While the MACsec protocol allows you to scale to high speeds through pipelining of the AES-GCM crypto, this can be tricky for the cloud because the scaling needs to support various high-performance interface bandwidths. The challenge for Ethernet interface security in HPC is to do all this with the lowest latency while keeping the area in check.

The complexity of advanced systems means that there is no one-size-fits-all answer to data security. Adding to these complexities, the sheer volume of interfaces is growing, and new laws and regulations are coming on board all the time to address data privacy and systems security. Not only should SoC security address the unique needs of your industry and use cases, but it should also work holistically within your overall system design providing protection while offline, during power up and at runtime.

But how do you ensure that you meet all these requirements and keep your Ethernet network secure?

Choose Your Interface Security Partners Wisely

From the ground up, it’s challenging to build security right. To ease your design path and lower your risk, consider complete, proven security solutions. Synopsys has deep experience in interface security solutions such as secure PCIe and CXL interfaces with Integrity and Data Encryption (IDE), secure DDR/LPDDR interfaces with Inline Memory Encryption (IME), Secure HDMI and DisplayPort interfaces with HDCP 2.3 Security, Ethernet interfaces with MACsec, and more. Our solutions lower your risk because they are standards compliant and proven. You can rest assured that when you partner with us, you will be backed by leading security experts and complete solutions that will enable you to spend more time on your core competencies to achieve a fast time to market with differentiated products.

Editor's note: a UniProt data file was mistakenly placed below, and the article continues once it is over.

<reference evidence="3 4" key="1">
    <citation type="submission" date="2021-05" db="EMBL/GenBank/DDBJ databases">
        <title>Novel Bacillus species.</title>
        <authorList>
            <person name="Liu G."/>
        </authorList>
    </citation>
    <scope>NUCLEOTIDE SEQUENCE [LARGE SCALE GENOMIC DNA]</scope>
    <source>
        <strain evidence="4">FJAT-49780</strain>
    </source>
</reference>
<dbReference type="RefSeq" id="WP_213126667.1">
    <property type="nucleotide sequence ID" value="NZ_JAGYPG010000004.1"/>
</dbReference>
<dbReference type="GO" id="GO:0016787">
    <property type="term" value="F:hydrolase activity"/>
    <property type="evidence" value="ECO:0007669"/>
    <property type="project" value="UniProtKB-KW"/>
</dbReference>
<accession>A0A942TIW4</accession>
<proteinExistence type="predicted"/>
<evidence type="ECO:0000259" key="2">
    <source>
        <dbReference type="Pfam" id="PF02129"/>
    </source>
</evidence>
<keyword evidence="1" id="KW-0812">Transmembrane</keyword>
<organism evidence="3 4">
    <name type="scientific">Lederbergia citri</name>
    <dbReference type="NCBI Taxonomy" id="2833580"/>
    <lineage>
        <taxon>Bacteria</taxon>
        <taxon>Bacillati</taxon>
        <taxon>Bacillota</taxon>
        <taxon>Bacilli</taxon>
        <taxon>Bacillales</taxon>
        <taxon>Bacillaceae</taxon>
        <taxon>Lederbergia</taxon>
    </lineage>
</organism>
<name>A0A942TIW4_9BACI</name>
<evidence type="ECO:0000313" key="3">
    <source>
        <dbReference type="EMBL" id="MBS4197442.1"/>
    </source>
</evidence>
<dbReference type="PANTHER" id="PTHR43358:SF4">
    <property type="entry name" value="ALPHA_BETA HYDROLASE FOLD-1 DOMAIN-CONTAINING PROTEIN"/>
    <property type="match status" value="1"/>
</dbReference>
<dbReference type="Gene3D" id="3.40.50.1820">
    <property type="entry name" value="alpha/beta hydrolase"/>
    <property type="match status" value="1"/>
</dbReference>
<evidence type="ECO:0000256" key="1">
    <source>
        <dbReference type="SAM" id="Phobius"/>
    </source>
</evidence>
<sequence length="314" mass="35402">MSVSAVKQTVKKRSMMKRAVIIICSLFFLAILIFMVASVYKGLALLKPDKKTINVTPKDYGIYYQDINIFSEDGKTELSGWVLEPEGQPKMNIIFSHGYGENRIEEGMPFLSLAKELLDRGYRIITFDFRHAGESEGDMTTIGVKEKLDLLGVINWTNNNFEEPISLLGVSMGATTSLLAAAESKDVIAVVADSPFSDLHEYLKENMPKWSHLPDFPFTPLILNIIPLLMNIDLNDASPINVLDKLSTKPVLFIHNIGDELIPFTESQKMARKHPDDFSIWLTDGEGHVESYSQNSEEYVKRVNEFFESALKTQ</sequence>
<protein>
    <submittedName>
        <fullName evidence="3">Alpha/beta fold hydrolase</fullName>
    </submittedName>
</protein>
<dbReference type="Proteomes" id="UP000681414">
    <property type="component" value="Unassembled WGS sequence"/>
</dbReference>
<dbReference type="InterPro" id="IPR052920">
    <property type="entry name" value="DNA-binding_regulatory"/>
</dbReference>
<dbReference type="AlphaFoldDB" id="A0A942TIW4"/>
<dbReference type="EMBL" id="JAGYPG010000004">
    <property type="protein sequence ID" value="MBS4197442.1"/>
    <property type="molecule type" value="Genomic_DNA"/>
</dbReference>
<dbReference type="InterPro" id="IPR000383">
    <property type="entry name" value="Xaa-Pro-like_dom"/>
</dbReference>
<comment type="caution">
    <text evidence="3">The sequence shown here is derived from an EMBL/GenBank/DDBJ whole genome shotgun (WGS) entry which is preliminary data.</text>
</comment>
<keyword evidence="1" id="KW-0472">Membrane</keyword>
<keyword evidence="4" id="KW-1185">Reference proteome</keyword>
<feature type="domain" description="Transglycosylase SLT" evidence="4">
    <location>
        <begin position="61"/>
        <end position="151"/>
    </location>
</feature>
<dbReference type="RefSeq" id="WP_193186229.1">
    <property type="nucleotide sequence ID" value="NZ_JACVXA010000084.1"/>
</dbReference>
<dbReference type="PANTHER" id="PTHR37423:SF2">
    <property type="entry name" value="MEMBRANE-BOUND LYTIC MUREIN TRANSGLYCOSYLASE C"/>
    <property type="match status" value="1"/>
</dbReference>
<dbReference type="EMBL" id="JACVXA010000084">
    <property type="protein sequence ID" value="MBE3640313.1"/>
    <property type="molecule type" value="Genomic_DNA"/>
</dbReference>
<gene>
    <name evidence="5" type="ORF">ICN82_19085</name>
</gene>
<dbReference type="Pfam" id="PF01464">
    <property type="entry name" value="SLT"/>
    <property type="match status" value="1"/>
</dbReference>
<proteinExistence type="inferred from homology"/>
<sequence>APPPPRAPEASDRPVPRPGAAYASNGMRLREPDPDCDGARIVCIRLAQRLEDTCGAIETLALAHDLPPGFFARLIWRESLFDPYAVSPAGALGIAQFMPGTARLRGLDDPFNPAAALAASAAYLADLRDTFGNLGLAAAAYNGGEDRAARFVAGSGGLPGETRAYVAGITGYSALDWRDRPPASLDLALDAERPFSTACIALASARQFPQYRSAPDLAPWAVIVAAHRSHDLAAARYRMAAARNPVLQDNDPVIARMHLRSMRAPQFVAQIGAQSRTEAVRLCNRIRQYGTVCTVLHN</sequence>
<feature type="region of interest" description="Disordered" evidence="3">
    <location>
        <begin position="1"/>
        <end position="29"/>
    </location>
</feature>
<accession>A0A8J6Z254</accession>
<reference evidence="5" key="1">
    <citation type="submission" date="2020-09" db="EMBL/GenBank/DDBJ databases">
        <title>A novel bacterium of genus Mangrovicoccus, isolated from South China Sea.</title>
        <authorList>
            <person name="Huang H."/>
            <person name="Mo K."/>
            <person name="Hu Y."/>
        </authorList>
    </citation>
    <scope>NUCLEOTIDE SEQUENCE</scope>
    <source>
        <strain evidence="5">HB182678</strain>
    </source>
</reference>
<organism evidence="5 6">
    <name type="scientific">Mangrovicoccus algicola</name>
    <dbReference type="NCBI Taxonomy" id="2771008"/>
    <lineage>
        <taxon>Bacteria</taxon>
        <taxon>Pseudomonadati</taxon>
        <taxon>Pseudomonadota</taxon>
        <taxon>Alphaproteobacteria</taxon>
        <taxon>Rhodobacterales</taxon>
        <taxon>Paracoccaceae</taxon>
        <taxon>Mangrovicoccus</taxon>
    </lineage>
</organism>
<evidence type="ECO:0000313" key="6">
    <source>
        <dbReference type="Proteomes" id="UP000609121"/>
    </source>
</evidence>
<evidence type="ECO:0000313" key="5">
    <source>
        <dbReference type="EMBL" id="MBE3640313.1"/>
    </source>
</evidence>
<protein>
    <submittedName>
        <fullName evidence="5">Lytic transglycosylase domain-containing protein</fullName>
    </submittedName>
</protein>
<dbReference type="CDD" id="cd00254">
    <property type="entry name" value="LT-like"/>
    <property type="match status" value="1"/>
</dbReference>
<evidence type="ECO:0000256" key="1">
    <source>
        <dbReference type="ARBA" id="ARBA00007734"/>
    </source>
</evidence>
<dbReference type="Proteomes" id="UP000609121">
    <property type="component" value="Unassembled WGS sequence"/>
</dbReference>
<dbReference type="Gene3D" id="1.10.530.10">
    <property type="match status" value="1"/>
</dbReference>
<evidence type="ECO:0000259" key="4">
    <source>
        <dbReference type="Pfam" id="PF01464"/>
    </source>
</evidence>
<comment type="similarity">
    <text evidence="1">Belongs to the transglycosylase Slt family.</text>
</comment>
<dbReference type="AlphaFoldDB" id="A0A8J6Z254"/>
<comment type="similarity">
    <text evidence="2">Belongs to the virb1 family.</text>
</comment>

Whether you need your security to work efficiently hand-in-hand with safety, customizable configurations, or the ability to scale bandwidth and speed while keeping your latency and area down, Synopsys Ethernet IP Solutions with Synopsys MACsec Security Modules enable end-to-end security for Ethernet traffic. Synopsys MACsec Security Modules are complete inline, full-duplex solutions that seamlessly integrate with the Synopsys Ethernet MAC and PCS IP, supporting scalable data rates with low latency. And we augment our offering with validated, pre-integrated, and embedded MACSec that is seamless to the end user. Our long history of enabling customers with holistic design solutions enables greater integrated security to meet the requirements in advanced designs.

New security solutions will inevitably be an ongoing part of our collective safe and reliable future. Synopsys is best positioned to secure all the interfaces in an SoC, including MACsec solutions for Ethernet and beyond. Our secure interface IP products enable your applications to not only stay safe and secure but also ease your design process and enable you to get to market faster and with lower risk.

Learn more about Synopsys secure interfaces for automotive, 5G/mobile, and HPC.

Continue Reading